They say the worst part is not knowing. I think that not knowing was pretty great. Not knowing meant not having to think about it, not even putting it as a consideration in your mind. Now it is there, not even a figment of the worst parts of my imagination, it is real and when something is real you have to deal with it. No hypotheticals here. This time I am not being a drama queen, although I wish so much that I was and it was not really as bad as it is… even though I am aware it is not as bad as it could be. ‘Not as bad as it could be’ is small consolation. It is bad enough.
The worst part is having to tell people. People want to know. They want to be there for you, they want to show they care and although you say you need to be on your own to absorb it all, you want to know that they care… It does help. But in order for them to know, you have to open your mouth and say it:
“Hey, how are you doing? I am doing ok I guess. Actually my dad has Colon Cancer.”
I feel embarrassed saying the words. Mostly because I know the words of pity that will follow, and although you want to be pitied, at the same time it is not me who is sick and even if it were, I by rule of thumb don’t want pity. But then again the pity does help. I guess it is the same as admitting you have a drug problem. The hardest part is getting the words out of your mouth. I mean what is the polite way to shit all over your friends’ good mood and tell them your father has a serious illness.
I don’t even know why I am writing this blog about it… maybe it is because I need to get the thoughts out of my head and onto some kind of paper. Maybe it is just another way to sit at my computer, pretending to work, not feel sorry for myself while not Googling the words ‘colon cancer’. I actually did, but just to check the spelling and after getting a quick glance at the number of people Wikipedia claims die per year from it, I quickly closed the window and did a speed walk of the office to get it out of my head. Clearly it is not totally out… but I accept it and am disregarding it.
I know there are friends who would have me doing all kinds of research into the illness so that I have a better understanding of it, but right now I don’t want to look the thing in the eye… I want to just see it from the corner and be aware of what it is, where it is, and be ready to crush it. I leave the understanding of the beast to the experts, and those friends of mine who are interested and then trusted to give me the PG version. I hate horror movies.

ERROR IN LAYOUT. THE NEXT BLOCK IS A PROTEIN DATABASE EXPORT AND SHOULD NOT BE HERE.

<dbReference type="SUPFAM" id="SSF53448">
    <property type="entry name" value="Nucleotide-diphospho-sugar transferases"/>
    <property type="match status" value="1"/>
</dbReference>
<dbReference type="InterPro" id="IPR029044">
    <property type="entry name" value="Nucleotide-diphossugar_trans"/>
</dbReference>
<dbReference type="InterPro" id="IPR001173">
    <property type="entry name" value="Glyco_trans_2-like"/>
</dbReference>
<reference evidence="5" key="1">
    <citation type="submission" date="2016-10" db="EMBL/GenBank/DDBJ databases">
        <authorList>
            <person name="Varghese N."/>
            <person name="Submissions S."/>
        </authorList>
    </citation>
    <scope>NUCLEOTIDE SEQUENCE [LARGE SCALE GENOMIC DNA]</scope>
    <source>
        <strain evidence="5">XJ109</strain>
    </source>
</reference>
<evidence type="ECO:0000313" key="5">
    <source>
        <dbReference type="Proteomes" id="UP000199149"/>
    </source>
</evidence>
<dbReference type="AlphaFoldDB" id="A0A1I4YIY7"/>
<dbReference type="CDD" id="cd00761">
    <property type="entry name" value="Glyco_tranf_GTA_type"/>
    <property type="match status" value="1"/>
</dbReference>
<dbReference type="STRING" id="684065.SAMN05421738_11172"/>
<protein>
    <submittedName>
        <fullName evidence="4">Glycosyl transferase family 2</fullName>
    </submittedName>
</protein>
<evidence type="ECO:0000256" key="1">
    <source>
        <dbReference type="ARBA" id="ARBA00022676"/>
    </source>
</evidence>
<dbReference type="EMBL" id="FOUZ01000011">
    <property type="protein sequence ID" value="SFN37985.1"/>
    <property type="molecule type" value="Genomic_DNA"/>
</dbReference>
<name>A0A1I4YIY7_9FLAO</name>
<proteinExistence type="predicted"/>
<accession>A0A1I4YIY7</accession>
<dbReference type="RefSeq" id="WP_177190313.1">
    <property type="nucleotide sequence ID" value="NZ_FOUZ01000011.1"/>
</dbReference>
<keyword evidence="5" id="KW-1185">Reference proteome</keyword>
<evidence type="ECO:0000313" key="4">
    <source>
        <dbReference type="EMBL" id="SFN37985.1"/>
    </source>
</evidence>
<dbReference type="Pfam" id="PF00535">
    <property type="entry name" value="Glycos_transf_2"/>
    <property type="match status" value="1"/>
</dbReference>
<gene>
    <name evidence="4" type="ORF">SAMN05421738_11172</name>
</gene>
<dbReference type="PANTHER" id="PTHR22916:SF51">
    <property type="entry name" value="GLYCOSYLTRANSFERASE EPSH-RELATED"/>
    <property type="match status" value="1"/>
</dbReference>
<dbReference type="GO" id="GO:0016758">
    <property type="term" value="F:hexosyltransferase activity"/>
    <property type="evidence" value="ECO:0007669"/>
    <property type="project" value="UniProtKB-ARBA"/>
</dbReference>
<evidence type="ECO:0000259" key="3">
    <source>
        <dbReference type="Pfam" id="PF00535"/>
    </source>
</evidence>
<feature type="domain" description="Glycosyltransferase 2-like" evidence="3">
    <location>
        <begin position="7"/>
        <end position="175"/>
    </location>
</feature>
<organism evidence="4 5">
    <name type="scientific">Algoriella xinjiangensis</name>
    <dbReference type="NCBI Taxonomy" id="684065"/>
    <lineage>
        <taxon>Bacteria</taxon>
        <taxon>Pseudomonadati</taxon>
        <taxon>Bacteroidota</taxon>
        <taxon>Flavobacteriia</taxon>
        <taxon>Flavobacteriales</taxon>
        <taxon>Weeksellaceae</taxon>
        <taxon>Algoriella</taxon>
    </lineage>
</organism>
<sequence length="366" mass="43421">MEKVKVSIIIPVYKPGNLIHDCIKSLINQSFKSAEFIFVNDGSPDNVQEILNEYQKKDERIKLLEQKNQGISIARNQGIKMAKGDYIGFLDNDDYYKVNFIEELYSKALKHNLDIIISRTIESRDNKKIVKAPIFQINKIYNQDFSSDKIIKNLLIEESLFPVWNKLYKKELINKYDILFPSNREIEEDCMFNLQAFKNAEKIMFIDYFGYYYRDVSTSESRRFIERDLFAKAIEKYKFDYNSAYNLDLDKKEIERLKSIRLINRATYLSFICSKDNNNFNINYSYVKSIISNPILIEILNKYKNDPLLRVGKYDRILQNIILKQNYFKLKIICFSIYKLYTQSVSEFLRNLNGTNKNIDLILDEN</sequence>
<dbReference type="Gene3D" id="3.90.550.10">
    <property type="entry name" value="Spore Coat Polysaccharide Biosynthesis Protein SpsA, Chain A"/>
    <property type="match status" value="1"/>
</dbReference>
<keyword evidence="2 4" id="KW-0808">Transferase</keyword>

It is funny to see who are the first people you call in this kind of crisis. I guess not so much funny as telling. I guess not so much telling as necessary. I noticed that the first thing I wanted to do was be held… I still want to be held. My bed never seemed as big as it did last night… I have never felt so alone and I craved the touch of someone. I know all about this… grief somehow makes you crave a touch. Perhaps it is a way for us to feel human, feel alive despite the idea of death being in the air. I needed it so much last night. I needed to be held, to feel another body next to me, holding me, letting me know it would all be ok. But there was no-body, nobody that I wanted. At 1 am I considered calling the girls for a group hug to fill out my bed, but reconsidered and decided that that might be a bit weird… especially after spending the evening watching The L word. I think it could have taken our friendship to a whole new level.
That is the other thing… laughter. I crave laughter and I am joking about having colonoscopies and regular colonic irrigations. Bottoms are a very funny topic and there are endless possibilities to make a crack about your crack. I’m not sure it is normal or appropriate to make jokes this early on… I’m not sure my friends and family expect it, in between tears I am laughing. I am even trying to make light of it, because seriously, what else can I do?
The say laughter heals. They say things like, “Be positive. There is something healing in positive energy.” I believe that. I believe that if you are afraid of crashing into the tree you ultimately will. I believe that if you set your sights on the horizon you will ultimately go into that new and brighter day. I believe that my sadness cannot help my father, nor would he want it. I guess we are alike in that way. We don’t want pity. We just want someone to make us smile. As he once said, “I know what I want on my tombstone. The same as Spike Milligan, ‘I told you I was sick’...” Appropriate no?
Laughter will heal. So I promise dad this will be the only time I morbidly mention the C word. I love you.